March Reads

Good Boss, Bad Boss: How to Be the Best… and Learn from the Worst this should come as no surprise to anyone, I’ve mentioned Robert Sutton’s first book The No Asshole Rule: Building a Civilized Workplace and Surviving One That Isn’t several times on this blog, including in There is No Excuse for Bullies at Work (or Anywhere Else). As Sutton notes in the opening of Good Boss, Bad Boss:

A 2007 Zogby survey of nearly eight thousand American adults found that, of those abused by workplace bullies (37% of respondents), 72% were bullied by superiors.

I highly recommend both of these books to everyone. Workplace conditions affect everyone, even those who aren’t the victims.

A 2007 Gallup survey of U.S. employees revealed that 24 percent would fire their boss if given the chance. Gallup concludes that crummy bosses are a primary reason that 56 percent of employees are “checked-out” and “sleepwalking through their days.” Worse yet, the most bitter employees (the “actively disengaged” 18 percent) undermine their coworkers’ accomplishments.

For those hard to convince, working conditions also directly affect the bottom line

University of Florida researchers found that employees with abusive bosses were more likely than others to slow down or make errors on purpose (30% vs. 6%), hide from their bosses (27% vs. 4%), not put in maximum effort (33% vs. 9%), and take sick time when they weren’t sick (29% vs. 4%). Abused employees were three times less likely to make suggestions or go out of their way to fix workplace problems. Abusive superiors also drive out employees: over 20 million Americans have left jobs to flee from workplace bullies, most of whom were bosses.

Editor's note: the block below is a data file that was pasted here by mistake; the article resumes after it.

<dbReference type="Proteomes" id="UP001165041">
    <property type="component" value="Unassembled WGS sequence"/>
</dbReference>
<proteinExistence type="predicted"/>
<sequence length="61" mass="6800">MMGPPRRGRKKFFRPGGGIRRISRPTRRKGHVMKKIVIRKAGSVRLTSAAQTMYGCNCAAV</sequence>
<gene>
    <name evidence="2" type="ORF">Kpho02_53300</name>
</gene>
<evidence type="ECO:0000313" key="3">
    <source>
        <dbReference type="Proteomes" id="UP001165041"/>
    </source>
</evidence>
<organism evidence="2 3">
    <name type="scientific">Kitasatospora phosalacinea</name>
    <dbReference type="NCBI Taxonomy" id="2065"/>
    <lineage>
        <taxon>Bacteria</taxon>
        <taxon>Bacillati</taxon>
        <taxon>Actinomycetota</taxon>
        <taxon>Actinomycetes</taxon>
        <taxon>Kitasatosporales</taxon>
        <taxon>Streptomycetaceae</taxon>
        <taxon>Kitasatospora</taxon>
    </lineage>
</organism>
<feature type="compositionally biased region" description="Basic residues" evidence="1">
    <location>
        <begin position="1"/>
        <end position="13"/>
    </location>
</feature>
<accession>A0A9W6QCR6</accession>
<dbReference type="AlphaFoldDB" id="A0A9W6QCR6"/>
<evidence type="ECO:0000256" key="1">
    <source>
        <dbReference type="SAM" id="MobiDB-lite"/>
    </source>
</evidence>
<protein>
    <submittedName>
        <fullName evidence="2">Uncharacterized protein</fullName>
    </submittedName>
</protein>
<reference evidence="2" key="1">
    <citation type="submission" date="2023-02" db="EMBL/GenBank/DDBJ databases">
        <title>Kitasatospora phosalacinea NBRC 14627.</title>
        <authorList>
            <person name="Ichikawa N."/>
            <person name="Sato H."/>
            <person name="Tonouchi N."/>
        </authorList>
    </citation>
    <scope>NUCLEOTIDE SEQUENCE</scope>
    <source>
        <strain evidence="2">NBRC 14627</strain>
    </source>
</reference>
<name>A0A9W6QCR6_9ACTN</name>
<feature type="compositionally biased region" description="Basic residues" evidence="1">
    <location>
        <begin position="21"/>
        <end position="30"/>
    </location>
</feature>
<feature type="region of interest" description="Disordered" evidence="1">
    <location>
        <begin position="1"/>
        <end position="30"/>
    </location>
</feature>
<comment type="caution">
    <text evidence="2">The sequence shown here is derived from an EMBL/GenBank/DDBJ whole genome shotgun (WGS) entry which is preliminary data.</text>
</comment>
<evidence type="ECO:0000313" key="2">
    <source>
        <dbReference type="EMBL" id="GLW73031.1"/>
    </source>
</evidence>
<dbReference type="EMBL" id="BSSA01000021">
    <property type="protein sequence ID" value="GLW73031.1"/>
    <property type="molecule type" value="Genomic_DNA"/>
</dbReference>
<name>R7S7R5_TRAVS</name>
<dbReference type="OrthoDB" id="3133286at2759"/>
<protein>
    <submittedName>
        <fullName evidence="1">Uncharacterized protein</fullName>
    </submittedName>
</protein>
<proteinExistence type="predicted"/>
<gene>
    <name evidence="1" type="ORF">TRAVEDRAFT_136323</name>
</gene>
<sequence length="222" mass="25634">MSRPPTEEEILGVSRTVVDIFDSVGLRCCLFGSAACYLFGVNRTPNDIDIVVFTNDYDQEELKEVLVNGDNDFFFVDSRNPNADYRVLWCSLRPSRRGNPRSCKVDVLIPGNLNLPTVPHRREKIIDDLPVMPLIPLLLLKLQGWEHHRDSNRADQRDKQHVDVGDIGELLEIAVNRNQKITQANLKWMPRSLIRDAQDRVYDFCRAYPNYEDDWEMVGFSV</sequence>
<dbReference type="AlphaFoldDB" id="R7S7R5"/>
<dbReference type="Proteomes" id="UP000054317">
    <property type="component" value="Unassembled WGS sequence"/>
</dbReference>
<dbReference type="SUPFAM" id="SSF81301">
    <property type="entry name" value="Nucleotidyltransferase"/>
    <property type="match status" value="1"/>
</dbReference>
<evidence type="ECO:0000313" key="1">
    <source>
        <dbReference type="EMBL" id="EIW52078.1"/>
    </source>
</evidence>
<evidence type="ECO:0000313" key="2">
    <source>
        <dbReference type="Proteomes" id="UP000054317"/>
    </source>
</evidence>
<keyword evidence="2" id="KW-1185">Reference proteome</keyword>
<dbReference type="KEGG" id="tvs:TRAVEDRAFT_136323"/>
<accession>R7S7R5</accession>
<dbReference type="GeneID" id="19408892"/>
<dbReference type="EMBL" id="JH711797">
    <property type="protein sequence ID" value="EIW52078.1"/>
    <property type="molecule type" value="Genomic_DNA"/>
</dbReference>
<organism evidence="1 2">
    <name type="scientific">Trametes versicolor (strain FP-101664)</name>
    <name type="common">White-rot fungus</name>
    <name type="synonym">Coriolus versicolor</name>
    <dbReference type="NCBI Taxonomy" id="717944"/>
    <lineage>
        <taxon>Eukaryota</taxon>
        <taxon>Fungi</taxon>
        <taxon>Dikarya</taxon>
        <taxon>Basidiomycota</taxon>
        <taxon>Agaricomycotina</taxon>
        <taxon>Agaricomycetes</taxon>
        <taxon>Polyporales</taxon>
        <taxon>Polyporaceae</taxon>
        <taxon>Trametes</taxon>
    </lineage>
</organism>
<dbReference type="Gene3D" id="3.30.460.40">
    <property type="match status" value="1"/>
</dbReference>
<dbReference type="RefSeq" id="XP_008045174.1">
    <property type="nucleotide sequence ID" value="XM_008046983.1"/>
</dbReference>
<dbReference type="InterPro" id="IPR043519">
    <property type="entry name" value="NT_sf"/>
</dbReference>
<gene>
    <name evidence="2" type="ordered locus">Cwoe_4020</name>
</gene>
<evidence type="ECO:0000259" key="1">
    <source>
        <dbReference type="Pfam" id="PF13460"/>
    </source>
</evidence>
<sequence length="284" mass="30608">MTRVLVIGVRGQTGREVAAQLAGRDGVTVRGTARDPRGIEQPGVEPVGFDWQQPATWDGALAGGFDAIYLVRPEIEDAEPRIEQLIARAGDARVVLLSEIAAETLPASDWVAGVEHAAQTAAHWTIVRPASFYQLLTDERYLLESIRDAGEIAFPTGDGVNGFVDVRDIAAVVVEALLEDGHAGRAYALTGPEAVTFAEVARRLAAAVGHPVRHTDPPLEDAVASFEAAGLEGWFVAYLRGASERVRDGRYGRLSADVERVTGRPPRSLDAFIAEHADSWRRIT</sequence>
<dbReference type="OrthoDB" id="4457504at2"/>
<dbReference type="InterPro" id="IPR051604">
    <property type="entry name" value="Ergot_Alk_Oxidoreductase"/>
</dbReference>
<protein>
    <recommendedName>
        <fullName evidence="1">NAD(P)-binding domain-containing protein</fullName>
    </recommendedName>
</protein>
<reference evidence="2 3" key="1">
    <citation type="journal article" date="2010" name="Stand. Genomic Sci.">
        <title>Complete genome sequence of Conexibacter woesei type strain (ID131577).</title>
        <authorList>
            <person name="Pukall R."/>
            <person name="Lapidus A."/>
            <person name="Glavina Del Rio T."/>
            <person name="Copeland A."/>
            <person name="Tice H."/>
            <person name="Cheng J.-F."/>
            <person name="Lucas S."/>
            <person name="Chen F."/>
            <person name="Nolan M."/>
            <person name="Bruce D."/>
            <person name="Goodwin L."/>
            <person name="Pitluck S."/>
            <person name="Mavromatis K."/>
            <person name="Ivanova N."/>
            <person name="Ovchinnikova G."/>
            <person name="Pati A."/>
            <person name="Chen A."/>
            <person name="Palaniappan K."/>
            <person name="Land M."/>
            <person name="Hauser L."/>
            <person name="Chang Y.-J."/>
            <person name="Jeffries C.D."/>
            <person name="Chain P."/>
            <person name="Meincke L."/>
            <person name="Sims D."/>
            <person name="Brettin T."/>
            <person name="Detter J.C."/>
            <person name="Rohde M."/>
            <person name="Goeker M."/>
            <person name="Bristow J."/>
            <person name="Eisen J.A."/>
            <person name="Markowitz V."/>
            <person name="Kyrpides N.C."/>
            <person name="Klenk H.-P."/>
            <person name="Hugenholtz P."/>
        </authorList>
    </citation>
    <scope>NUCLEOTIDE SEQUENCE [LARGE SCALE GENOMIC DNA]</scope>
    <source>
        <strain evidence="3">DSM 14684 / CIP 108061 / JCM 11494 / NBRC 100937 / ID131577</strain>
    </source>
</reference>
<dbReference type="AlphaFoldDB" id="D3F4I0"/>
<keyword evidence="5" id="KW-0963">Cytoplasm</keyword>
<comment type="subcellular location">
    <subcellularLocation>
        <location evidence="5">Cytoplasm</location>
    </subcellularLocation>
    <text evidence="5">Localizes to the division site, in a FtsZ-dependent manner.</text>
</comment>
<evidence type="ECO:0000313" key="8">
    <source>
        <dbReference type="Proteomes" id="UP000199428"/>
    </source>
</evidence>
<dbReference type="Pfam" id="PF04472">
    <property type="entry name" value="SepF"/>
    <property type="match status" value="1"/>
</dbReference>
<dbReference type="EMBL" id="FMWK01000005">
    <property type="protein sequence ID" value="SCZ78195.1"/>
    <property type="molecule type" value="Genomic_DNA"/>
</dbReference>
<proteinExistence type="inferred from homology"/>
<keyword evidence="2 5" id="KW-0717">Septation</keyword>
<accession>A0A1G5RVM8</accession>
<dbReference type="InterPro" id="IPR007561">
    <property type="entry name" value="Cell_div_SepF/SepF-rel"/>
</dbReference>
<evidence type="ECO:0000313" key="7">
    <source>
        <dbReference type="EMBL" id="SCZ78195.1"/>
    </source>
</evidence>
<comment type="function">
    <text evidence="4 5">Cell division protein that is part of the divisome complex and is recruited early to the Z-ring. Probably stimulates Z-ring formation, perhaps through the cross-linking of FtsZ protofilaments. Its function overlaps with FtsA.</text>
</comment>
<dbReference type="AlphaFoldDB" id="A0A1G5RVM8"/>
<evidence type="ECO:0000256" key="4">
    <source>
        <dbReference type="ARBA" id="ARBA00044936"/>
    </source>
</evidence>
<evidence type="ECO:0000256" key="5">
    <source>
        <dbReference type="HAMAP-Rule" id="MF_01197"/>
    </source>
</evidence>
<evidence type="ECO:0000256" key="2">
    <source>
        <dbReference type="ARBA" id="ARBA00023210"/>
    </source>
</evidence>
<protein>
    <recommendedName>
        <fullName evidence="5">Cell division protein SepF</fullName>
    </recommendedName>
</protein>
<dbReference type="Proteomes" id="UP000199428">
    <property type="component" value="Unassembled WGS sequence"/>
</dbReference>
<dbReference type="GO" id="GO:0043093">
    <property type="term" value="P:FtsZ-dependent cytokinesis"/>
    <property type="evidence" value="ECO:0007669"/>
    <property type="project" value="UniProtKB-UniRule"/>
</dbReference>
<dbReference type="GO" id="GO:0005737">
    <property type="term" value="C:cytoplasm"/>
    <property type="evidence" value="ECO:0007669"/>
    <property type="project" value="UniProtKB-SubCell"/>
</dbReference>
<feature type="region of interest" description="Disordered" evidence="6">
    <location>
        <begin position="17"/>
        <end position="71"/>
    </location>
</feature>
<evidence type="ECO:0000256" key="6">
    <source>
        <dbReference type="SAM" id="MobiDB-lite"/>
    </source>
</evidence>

Pandigital 7 inch color, Kindle 3No Shelf Required: E-books in Libraries by Sue Polanka – very timely given the recent HarperCollins fiasco and Sue being named a Mover & Shaker by Library Journal. Plus I’ll be contributed to the new edition. 🙂


I recently finished World Without End and Night Over Water by Ken Follet. I enjoyed World Without End probalby better than The Pillars of the EarthNight Over Water was definitely my least favorite of his.

I just started finished The Queen’s Fool. I read The Other Boleyn Girl several years ago when I was in Europe and enjoyed it. The Queen’s Fool was ok but I definitely liked The Other Boleyn Girl better.  Now I need something new to read. Maybe another Phillipa Gregory title? Recommendations?

What are you reading?

3 thoughts on “March Reads

  1. My favorite Philippa Gregory book is The Virgin’s Lover. I love anything about Queen Elizabeth (though I didn’t care for The Queen’s Fool very much).


  2. Try some of Alison Weir’s historical fiction of the same period. I prefer her novels as I think they are better researched in general.


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